This suitableness of cinchona-bark in diseases of debility from loss of humours led physicians of the ordinary sort, as it were instinctively, to a mode of treatment of many diseases which has been, and still continues to be, the most prevalent of all modes of treatment – the weakening treatment by means of squandering the humours (under pretence of loosening the morbid matter and expelling it from the body) by means of frequently repeated so-called solvents (that is, drugs of various kinds that purge the bowels), by means of exciting an increased flow of urine and copious perspirations (by many tepid and warm drinks and quantities of tepid and warm-bath), by means of blood-letting by venesection and leeches, by means of salivation, by means of drawing off imaginary impure humours by open blisters, issues, setons, &c. If such a treatment, especially that by mild purgatives the use of which is so general, be long enough continued, then, by means of irritation of the intestinal canal, not only is the greater disease of the abdomen that keeps in suspense the acute disease, so long kept up until the natural termination of the acute disease is reached, but also a disease of debility from loss of humours is induced, for which, then, after months of treatment, when the strength and humours are much exhausted, cinchona-bark will assuredly restore the health in the only remaining malady (the artificially produced disease of debility from loss of humours). But none perceived by what a circuitous round-about way such a cure was affected. Thus, inter alia, the spring tertian fevers, and most other diseases of an acute character, having of themselves a duration of only a few weeks, are spun out into (rational?) treatments of many months’ duration; and the ignorent patient is happy in having escaped with his life, whereas a real cure of the original disease ought only to have occupied in a few days.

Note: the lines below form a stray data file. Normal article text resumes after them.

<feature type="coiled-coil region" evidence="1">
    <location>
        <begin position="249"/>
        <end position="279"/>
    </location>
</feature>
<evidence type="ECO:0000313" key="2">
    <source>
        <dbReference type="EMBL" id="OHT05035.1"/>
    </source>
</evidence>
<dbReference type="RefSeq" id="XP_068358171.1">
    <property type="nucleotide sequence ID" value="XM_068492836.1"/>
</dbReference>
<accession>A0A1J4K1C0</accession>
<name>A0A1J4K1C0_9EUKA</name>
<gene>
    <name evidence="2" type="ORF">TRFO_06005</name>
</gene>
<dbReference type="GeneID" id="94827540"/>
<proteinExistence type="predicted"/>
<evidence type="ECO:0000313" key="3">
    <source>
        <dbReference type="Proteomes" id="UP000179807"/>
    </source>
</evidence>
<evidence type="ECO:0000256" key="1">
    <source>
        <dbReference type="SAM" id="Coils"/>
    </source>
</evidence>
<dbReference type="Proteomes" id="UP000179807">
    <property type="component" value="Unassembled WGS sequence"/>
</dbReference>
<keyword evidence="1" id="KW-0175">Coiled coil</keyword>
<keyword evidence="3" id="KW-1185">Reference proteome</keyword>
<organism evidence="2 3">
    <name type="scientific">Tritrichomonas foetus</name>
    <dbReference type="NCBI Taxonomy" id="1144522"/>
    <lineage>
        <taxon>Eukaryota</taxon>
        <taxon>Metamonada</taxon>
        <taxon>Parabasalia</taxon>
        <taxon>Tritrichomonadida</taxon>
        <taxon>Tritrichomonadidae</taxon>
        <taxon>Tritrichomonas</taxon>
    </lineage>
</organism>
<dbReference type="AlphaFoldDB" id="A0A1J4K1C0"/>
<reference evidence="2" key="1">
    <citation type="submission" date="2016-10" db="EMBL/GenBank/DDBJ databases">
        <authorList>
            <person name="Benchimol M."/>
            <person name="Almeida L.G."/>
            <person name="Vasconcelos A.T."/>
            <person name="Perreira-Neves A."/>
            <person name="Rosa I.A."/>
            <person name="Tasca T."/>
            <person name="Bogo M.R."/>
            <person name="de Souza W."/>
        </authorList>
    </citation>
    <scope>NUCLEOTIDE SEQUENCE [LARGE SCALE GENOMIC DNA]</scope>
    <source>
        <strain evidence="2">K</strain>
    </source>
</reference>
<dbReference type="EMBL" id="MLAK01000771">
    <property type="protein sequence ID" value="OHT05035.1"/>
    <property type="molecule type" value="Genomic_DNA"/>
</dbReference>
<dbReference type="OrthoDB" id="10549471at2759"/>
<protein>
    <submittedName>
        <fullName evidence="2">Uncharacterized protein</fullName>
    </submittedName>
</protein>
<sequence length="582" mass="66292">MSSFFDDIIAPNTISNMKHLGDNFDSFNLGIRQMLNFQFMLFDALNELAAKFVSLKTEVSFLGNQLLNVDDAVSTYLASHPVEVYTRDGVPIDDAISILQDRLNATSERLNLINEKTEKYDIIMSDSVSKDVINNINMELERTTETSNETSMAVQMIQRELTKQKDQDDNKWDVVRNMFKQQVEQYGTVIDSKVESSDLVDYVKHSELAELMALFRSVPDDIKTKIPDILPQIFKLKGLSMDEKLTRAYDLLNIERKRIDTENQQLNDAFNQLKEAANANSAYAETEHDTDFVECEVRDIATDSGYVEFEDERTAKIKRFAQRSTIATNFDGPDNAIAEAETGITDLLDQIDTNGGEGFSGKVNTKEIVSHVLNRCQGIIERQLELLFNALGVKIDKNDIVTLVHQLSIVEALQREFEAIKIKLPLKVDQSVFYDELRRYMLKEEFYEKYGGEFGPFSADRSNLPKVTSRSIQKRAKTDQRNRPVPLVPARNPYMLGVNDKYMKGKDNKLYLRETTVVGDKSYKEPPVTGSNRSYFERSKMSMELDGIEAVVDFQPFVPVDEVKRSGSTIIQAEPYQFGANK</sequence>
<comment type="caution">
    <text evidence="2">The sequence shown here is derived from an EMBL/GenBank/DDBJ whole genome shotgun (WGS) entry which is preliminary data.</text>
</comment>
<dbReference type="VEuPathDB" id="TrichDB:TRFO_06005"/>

Hence the everlastingly repeated warnings in so-called practical works, not to administer cinchona-bark in agues, until all the (imaginary)impurities and morbid matters have been energetically and repeatedly evacuated upwards and downwards, or, according to the euphemistic expressions of the moderns (though the same thing is meant), until the solvent treatment (i.e. laxatives and purgatives to produce many liquid stools) has been employed to a sufficient extent and long enough; in reality, until the artificially produced abdominal disease has lasted longer than the normal duration of the ague, and so the disease of debility from loss of humours which alone remains can be transformed into health by cinchona-bark, as of course it will be.